Tom Rankin Remembers Nancy Buirski

On Wednesday, August 30, Full Frame Documentary Film Festival founder and Emmy and Peabody Award-winning documentary filmmaker Nancy Buirski passed away. As friends and colleagues around the world mourned her loss, Tom Rankin wrote the following tribute to Buirski, remembering, in particular, her immense impact at Duke and in Durham.

The Unceasing Vision of Nancy Buirski

Buirski at the first Double Take Documentary Film Festival, Durham, 1998 © Jenny Warburg

Accepting Nancy Buirski’s death has been difficult for so many of us who witnessed her fearless magic for all these years, who have had a front seat in the theater of her many accomplishments as a festival Director, teacher, and filmmaker. I arrived at Duke as Director of the Center for Documentary Studies in 1998, the year of Nancy’s inaugural DoubleTake Documentary Film Festival at CDS.  By today’s yardstick it was small, a certain start-up. But the seeds were already well germinating and as with so many brilliant innovations, we can look back and see how integral Nancy’s founding ideas were to the current moment of documentary at Duke, in Durham and beyond.

This past week I re-read Nancy’s original 1996 proposal for a documentary film festival to be housed at the Center for Documentary Studies. She was moving to Durham, had achieved much as a published still photographer and as a picture editor at the New York Times, and saw in the Center an opportunity to broaden its imprint more deeply into documentary film. “Just as the Center embraces documentary expression in many forms,” she wrote in her two-page prospectus, “so, too, should this festival, broadening the definition of documentary film and thereby broadening its audience.” Her idea anticipated the explosion in all kinds of documentary production with digital video offering new points of entry, in new voices and stories, in the myriad ways that approaches to documentary narrative were evolving and diversifying. Nancy’s proposal, wisely, was to take the name of the young, but already critically acclaimed DoubleTake magazine for the festival – offering ways to expand audiences in multiple directions (in 2002 the name of the festival changed to Full Frame). Perhaps all this sounds obvious looking back, like anyone could have done something similar. Great ideas often appear inevitable upon reflection. However, as with all successful founders, Nancy acted on her ideas with a level of energy and commitment that few could keep pace with, making something beautiful, necessary, and lasting where nothing had been before.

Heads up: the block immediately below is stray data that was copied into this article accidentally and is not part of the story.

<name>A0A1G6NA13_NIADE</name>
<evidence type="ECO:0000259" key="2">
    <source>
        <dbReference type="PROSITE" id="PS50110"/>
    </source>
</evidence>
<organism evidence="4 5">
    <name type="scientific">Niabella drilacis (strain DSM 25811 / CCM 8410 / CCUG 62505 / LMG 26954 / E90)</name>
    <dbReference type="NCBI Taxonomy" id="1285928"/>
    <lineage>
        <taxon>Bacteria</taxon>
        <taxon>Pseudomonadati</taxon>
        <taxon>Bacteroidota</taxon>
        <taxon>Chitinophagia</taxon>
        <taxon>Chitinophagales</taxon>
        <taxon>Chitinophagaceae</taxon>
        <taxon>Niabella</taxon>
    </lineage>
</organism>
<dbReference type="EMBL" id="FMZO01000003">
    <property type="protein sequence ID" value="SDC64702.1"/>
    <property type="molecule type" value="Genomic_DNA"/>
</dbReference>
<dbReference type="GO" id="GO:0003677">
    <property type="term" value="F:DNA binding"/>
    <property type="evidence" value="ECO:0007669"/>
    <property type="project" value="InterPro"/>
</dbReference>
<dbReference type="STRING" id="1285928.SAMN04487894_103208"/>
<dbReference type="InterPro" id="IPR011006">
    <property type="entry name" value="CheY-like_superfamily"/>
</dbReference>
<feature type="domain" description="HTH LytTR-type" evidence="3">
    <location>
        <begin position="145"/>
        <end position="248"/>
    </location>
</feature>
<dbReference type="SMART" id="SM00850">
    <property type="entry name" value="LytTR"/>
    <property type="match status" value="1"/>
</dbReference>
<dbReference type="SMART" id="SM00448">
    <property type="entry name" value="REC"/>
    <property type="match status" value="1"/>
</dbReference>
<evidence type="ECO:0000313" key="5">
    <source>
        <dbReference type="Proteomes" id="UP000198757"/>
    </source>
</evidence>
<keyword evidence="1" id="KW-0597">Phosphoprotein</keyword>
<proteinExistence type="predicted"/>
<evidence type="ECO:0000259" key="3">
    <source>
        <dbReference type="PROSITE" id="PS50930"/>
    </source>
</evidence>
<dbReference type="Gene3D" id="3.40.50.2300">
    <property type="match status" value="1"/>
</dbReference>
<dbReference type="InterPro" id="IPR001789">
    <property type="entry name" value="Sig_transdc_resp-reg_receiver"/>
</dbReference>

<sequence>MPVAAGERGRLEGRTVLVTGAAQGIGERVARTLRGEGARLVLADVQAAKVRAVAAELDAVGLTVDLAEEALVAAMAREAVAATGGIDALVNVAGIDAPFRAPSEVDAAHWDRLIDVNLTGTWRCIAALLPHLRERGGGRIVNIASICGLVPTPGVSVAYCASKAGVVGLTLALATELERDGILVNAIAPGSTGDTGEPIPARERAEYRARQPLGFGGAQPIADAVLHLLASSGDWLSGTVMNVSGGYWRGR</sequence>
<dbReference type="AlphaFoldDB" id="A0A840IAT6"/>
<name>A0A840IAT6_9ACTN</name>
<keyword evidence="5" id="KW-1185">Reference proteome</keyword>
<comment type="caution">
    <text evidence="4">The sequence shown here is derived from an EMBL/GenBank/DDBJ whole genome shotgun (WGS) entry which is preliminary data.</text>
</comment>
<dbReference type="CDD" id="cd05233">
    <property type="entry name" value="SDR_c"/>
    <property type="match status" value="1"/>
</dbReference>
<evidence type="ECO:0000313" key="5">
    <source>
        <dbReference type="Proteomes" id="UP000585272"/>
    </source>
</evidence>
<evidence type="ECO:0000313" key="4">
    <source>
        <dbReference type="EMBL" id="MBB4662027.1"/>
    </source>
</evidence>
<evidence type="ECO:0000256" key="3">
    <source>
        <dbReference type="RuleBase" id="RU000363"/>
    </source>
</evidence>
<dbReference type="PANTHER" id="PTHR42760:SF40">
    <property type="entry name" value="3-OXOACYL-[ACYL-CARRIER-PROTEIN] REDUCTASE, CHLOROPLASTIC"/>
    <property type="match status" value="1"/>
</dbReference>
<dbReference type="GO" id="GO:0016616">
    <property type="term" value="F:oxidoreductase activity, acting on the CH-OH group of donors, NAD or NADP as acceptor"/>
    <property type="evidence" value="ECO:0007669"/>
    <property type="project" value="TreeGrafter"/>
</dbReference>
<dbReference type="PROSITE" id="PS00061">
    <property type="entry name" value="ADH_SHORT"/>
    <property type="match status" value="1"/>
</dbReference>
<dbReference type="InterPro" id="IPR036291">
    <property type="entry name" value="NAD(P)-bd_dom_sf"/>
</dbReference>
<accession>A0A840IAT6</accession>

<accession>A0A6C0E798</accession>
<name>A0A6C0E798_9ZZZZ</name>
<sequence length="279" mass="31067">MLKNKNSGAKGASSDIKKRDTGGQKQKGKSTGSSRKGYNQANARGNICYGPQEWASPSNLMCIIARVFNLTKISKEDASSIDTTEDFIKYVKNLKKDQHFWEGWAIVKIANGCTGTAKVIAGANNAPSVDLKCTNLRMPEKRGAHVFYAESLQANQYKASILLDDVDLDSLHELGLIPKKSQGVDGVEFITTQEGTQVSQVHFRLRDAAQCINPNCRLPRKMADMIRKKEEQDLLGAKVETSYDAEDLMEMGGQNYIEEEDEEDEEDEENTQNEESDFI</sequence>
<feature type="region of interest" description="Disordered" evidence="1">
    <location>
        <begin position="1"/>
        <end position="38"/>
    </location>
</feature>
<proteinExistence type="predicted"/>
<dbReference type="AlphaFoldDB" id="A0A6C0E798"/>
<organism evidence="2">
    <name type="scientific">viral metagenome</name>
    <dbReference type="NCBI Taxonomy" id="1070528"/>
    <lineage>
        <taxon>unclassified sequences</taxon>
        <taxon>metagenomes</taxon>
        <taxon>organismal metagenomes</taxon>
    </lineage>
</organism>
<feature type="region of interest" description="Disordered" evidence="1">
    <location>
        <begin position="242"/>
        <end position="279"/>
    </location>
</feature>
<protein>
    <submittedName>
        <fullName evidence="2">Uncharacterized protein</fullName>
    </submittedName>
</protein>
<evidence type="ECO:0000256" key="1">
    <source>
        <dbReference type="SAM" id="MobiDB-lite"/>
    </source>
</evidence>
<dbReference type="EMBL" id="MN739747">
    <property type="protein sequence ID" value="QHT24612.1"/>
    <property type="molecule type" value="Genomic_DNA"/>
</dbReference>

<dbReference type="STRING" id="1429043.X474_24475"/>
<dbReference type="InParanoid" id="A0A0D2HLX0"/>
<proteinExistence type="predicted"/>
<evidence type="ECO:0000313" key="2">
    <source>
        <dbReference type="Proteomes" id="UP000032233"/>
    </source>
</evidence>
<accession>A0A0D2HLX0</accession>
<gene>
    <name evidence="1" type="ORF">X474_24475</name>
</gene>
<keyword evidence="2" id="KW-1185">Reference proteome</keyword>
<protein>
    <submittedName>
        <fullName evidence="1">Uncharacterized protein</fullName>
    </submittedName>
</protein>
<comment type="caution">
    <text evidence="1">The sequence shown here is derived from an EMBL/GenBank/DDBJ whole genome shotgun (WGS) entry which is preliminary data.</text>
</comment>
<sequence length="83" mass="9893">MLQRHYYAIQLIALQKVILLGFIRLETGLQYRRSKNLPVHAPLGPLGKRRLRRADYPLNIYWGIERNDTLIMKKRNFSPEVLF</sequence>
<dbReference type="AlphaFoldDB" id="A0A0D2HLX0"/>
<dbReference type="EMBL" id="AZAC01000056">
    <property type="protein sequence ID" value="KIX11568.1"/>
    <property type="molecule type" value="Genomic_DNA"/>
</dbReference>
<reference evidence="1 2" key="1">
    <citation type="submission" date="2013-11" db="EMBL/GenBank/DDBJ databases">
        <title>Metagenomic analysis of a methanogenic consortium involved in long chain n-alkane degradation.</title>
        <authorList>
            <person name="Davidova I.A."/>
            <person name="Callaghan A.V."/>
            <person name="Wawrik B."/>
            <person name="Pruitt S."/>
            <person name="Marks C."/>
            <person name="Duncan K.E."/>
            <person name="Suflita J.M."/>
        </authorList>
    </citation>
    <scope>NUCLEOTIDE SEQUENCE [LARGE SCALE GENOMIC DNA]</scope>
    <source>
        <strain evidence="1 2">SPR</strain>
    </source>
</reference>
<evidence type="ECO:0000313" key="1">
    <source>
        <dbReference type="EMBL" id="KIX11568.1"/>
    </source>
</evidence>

What this idea of a film festival at CDS, Duke and in the Triangle ultimately brought us was an energy and a model of thinking that continues to influence documentary today. Nancy’s festival ideas joined a rich community of scholars, makers and viewers who were already active on so many fronts, but also ready for more. The diverse converging tributaries that ultimately merge to create the richness in cinematic and documentary arts at Duke have certainly been a key to all the success. That said, there is no way to overestimate the catalytic contributions of Nancy’s work as the founding Director of Full Frame in fostering the documentary ecosystem in which we now live and work. Full Frame continues to serve as the central programmatic tent pole for so many constituencies in the documentary arts, with connecting tenacles reaching far to embrace and engage with an international community of documentary makers.